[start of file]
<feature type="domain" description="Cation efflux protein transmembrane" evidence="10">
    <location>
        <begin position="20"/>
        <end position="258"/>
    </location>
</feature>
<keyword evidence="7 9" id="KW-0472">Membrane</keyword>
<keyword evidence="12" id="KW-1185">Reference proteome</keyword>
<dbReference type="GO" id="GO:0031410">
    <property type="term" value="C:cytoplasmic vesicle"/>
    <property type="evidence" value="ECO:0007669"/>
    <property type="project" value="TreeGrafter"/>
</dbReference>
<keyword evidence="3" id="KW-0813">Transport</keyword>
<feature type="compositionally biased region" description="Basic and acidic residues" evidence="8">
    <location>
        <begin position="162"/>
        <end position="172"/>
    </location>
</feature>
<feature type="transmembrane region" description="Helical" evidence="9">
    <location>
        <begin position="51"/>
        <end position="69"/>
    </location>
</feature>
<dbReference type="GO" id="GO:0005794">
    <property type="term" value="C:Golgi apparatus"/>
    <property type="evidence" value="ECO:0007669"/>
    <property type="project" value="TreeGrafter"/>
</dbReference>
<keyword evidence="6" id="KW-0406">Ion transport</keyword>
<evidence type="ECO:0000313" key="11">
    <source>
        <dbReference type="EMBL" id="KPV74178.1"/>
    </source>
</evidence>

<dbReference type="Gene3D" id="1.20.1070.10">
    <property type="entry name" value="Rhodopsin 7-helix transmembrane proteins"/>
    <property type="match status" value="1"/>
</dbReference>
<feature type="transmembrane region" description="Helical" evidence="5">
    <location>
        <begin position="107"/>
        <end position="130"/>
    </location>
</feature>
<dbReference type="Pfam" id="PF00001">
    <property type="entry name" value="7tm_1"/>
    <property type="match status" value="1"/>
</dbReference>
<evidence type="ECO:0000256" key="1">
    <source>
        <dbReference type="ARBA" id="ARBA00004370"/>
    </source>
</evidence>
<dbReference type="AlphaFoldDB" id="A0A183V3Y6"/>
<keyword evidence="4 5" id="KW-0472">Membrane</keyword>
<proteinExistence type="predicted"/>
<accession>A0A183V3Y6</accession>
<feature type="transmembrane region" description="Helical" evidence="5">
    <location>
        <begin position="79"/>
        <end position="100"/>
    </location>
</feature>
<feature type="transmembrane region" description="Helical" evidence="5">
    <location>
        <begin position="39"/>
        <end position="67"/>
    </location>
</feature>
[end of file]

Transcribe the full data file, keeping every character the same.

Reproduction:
<feature type="domain" description="Cation efflux protein transmembrane" evidence="10">
    <location>
        <begin position="20"/>
        <end position="258"/>
    </location>
</feature>
<keyword evidence="7 9" id="KW-0472">Membrane</keyword>
<keyword evidence="12" id="KW-1185">Reference proteome</keyword>
<dbReference type="GO" id="GO:0031410">
    <property type="term" value="C:cytoplasmic vesicle"/>
    <property type="evidence" value="ECO:0007669"/>
    <property type="project" value="TreeGrafter"/>
</dbReference>
<keyword evidence="3" id="KW-0813">Transport</keyword>
<feature type="compositionally biased region" description="Basic and acidic residues" evidence="8">
    <location>
        <begin position="162"/>
        <end position="172"/>
    </location>
</feature>
<feature type="transmembrane region" description="Helical" evidence="9">
    <location>
        <begin position="51"/>
        <end position="69"/>
    </location>
</feature>
<dbReference type="GO" id="GO:0005794">
    <property type="term" value="C:Golgi apparatus"/>
    <property type="evidence" value="ECO:0007669"/>
    <property type="project" value="TreeGrafter"/>
</dbReference>
<keyword evidence="6" id="KW-0406">Ion transport</keyword>
<evidence type="ECO:0000313" key="11">
    <source>
        <dbReference type="EMBL" id="KPV74178.1"/>
    </source>
</evidence>

<dbReference type="Gene3D" id="1.20.1070.10">
    <property type="entry name" value="Rhodopsin 7-helix transmembrane proteins"/>
    <property type="match status" value="1"/>
</dbReference>
<feature type="transmembrane region" description="Helical" evidence="5">
    <location>
        <begin position="107"/>
        <end position="130"/>
    </location>
</feature>
<dbReference type="Pfam" id="PF00001">
    <property type="entry name" value="7tm_1"/>
    <property type="match status" value="1"/>
</dbReference>
<evidence type="ECO:0000256" key="1">
    <source>
        <dbReference type="ARBA" id="ARBA00004370"/>
    </source>
</evidence>
<dbReference type="AlphaFoldDB" id="A0A183V3Y6"/>
<keyword evidence="4 5" id="KW-0472">Membrane</keyword>
<proteinExistence type="predicted"/>
<accession>A0A183V3Y6</accession>
<feature type="transmembrane region" description="Helical" evidence="5">
    <location>
        <begin position="79"/>
        <end position="100"/>
    </location>
</feature>
<feature type="transmembrane region" description="Helical" evidence="5">
    <location>
        <begin position="39"/>
        <end position="67"/>
    </location>
</feature>